Despite the name, Bronze Age people did in fact make objects out of iron. These items were extremely rare, and highly treasured by the people who made them – the most famous example being the iron dagger found in Tutanhmaun’s tomb. But over the years, enough iron artefacts have cropped up on other Bronze Age sites that it forced archaeologists to ask the question: was there, in fact, iron smelting in the Bronze Age?
The Iron Age in Anatolia and the Caucasus begins around 1200 BC, but iron objects start appearing about 2,000 years earlier. In 2016, a study finally showed that King Tut’s dagger was in fact forged using iron from a meteorite, as many archaeologists had suspected. But what about all the other objects? Now, a new chemical analysis published in the Journal of Archaeological Science, confirms that they too were made from meteoritic iron. In short, the answer is a resounding no; Bronze Age people did not smelt their own iron; the stuff they used fell ready-made from the sky.
To gain this insight, Albert Jambon, a researcher at the University Pierre and Marie Curie in Paris, used a portable x-ray fluorescence scanner to investigate as many Bronze Age iron artefacts as he could get access to, including Egyptian including beads from Gerzeh, Egypt (3200 BCE); a dagger from Alaca Höyük, Turkey (2500 BCE); a pendant from Umm el-Marra, Syria (2300 BCE); an axe from Ugarit, Syria (1400 BCE), artefacts from the Shang dynasty civilization, China (1400 BCE); and the dagger, bracelet, and headrest from the tomb Tutankhamen, Egypt (1350 BCE).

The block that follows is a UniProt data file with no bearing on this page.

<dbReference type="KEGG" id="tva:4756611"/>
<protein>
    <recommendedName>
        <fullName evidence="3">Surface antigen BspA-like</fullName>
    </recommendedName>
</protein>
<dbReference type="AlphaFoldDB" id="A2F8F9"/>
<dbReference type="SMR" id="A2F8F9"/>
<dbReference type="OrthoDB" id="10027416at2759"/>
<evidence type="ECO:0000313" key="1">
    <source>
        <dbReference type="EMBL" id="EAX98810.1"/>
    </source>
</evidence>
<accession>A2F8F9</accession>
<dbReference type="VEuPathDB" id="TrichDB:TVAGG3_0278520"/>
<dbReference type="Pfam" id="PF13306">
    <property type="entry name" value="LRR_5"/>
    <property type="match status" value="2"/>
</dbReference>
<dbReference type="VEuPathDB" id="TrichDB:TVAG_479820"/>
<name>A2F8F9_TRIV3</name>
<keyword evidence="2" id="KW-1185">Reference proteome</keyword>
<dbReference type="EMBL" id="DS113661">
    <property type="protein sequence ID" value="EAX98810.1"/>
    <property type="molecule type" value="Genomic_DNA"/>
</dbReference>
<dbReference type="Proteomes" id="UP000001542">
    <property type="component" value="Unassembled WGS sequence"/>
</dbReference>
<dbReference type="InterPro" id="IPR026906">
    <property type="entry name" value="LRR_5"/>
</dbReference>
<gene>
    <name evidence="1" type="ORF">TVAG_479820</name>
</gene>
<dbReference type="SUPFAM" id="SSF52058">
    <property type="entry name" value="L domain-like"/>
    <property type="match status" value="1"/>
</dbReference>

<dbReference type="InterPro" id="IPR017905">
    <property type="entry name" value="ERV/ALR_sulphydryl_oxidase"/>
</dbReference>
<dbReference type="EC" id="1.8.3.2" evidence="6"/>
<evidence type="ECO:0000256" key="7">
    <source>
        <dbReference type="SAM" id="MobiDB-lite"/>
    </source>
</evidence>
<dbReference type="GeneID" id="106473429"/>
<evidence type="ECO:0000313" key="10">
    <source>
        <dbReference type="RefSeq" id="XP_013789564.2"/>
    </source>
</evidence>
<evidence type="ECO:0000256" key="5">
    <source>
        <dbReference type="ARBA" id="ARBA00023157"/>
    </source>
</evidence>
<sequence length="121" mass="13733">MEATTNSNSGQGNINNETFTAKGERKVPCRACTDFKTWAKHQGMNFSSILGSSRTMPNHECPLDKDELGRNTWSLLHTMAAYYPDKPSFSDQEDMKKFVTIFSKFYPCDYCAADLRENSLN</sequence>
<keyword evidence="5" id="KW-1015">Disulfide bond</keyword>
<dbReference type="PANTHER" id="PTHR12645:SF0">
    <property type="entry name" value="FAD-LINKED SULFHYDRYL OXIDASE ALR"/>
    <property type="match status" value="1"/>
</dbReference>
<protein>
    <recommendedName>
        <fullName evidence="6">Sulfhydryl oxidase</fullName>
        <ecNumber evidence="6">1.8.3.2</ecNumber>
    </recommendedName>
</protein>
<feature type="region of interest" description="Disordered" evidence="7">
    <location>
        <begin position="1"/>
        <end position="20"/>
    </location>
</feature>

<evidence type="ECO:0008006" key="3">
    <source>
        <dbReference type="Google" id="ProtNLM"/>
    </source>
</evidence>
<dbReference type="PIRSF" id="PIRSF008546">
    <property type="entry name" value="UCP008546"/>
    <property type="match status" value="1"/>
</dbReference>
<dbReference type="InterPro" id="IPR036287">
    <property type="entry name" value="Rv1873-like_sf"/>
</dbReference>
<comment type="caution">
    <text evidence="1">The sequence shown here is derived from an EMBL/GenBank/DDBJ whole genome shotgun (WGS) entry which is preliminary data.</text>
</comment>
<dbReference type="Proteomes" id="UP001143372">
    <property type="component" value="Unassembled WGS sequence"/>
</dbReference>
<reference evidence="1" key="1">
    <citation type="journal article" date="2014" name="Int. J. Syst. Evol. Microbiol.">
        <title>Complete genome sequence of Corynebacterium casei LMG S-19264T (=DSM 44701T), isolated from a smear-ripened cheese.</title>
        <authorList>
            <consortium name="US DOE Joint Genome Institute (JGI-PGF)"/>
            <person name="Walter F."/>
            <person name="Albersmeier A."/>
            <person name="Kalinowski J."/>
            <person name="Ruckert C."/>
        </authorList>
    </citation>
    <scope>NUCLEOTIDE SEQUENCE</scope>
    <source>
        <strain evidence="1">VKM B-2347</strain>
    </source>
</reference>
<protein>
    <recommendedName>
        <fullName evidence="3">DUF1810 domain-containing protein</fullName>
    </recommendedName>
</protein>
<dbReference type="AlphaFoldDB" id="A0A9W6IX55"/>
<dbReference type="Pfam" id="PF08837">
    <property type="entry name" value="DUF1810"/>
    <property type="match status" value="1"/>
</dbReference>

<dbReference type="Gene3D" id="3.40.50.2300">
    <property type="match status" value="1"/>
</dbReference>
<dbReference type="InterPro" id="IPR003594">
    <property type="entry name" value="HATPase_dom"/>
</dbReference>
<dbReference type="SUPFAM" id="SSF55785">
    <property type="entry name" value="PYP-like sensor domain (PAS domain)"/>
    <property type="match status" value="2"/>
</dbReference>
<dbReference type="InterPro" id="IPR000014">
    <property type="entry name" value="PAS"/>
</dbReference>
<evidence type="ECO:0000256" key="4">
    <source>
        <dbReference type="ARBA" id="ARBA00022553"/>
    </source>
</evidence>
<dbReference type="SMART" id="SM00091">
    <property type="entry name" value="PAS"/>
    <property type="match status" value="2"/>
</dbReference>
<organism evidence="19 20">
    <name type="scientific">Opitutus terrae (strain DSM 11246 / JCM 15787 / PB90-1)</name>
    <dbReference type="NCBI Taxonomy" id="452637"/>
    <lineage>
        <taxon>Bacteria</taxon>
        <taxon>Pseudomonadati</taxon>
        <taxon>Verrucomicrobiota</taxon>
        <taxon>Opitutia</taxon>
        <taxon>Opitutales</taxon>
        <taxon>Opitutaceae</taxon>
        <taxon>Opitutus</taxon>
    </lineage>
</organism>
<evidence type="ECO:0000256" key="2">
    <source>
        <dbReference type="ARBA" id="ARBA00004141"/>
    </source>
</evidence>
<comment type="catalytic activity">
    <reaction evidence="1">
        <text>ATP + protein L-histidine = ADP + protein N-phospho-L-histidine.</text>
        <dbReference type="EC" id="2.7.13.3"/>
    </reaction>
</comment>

Using the scanner, he was able to create a ‘chemical fingerprint’ that could establish whether the iron was from earth or space (iron smelted on earth has a distinctively different ratios of nickel and cobalt than does iron that originates in space).
Interestingly, the places where many of the artefacts examined in the study do go on to become centers of iron smelting, but the results from these earlier artefacts were all the same – they contained meteoritic amounts of nickel, suggesting that the iron had fallen ready-made from the sky.
But that’s not a disappointing result. Egyptologist Joyce Tyldesley, of the University of Manchester, has argued that ancient Egyptians would have revered celestial objects that had plunged to earth. In fact, they referred to it as ‘metal from heaven’.
“The sky was very important to the ancient Egyptians,” she told Nature, when speaking about her work on some of the beads from Tutankhamun’s tomb. “Something that falls from the sky is going to be considered as a gift from the gods.”
And, as Jambon points out in his abstract, firm proof that people were using meteoritic iron ‘opens the possibility of tracking when and where the first smelting operations happened, the threshold of a new era. It emphasizes the importance of analytical methods for properly studying the evolution of the use of metals and metal working technologies in our past cultures.’
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